As it had been raining for the past week, Lester had decided that enough was enough.
After all, the rain prevented him from going outside, and it was outside that Lester liked to be. He was an optimist, and he believed in positive thinking, which his mum always told him was the way to end the rain and hence allow him outside.
As it was with the rain pouring down and showing no sign of letting up, his mother had confined him to his room and the dining room so as not to take any chances.
She told Lester he had a weak chest, whatever that meant, and was forever hovering around making sure he was doing what she asked.
It was the Tuesday morning when she found him, curled up in the corner of his room chanting over and over: “Rain, rain, go away, come again another day.”
“Lester,” his mother explained, “the rain will go away; we have to be patient for it to happen.”
But Lester was having nothing to do with that idea as he was determined to make it go away with positive thought. He then curled himself into an even tighter ball and increased the volume of his chanting.
Outside, the rain pelted down.
Lester stopped eating, stopped drinking and even though spoken to very sternly by his mother and his father, refused to give up on his quest to stop the rain.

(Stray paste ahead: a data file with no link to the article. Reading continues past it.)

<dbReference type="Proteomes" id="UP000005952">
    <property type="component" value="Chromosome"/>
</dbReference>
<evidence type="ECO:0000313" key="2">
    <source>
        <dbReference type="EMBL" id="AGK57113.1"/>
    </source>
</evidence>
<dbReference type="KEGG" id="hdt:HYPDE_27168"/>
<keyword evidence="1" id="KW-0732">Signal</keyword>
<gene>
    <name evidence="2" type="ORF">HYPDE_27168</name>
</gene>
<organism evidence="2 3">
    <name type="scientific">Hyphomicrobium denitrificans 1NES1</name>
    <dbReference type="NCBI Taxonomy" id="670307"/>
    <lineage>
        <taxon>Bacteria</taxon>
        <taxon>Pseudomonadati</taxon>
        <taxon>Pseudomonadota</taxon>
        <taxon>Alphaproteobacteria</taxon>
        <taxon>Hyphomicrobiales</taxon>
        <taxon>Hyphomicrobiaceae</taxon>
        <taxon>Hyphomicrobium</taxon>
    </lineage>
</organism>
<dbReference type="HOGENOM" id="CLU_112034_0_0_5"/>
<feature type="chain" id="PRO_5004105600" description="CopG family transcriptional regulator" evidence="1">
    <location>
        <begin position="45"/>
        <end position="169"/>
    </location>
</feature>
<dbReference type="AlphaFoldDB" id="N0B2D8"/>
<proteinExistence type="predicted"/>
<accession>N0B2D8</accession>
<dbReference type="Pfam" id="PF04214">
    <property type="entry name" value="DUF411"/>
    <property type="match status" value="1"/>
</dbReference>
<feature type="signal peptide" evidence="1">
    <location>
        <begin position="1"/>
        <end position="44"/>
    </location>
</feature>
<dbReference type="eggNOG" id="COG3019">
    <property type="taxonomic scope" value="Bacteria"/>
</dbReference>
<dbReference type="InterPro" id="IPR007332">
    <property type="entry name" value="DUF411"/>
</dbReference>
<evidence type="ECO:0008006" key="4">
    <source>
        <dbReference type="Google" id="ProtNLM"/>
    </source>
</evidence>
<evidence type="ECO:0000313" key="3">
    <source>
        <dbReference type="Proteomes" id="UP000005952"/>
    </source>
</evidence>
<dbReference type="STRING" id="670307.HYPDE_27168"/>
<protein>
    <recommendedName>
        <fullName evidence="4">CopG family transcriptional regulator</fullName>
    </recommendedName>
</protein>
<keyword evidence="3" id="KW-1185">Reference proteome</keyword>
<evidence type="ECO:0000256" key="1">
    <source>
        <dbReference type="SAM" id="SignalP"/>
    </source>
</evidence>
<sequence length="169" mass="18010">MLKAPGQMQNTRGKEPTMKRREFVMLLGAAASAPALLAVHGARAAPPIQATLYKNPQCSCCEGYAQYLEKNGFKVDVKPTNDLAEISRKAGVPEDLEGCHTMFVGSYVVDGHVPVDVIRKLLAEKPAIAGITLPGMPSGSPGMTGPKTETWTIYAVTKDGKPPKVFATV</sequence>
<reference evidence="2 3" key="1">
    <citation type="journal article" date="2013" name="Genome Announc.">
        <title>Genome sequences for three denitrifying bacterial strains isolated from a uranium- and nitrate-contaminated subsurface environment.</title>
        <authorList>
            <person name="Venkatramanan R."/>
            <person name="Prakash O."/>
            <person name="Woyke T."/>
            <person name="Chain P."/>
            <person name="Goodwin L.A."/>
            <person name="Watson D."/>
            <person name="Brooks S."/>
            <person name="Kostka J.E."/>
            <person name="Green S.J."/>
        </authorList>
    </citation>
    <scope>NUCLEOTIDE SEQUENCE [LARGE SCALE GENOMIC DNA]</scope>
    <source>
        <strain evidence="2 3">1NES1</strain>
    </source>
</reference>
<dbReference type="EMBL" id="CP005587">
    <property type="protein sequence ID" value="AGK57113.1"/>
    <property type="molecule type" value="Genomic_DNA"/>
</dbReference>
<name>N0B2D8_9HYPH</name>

His parents grew more and more worried.
They called in the Doctor.
By this stage, Lester had lost weight, was trembling uncontrollably, and his chanting was becoming an incoherent babble.
Still, the rain came down.
The Doctor came quick, quick, and looked Lester over, poked and prodded him, listened to him, sympathized with him about the weather and then declared in his learned ability that Lester had rain fever.
“What do we do?” asked his parents.
“There’s only one thing we can do,” replied the concerned Doctor, “I suggest we admit him to the local insane asylum; they are well equipped to deal with cases such as Lester.”
“But it’s a place for mad women. Are you saying Lester is mad?” asked his mother.
“I’m afraid so,” replied the Doctor, “I can have men from the asylum here within the hour. I think it is the best course of action. There’s no telling what lunacy this boy may descend into.”
With that, the Doctor left, leaving the parents even more worried. What will they say about them at the club, they wondered.
Lester was collected, and on the way to the asylum, the rain stopped, and the sun came out.
Lester was delirious with excitement. “I did it,” he exclaimed as the wagon he was in arrived at the asylum.
“You’ll like it here,” said a nurse in a voice that left Lester feeling more unsettled than ever. “We’ll make a woman out of you yet,” she added as she led him through the door.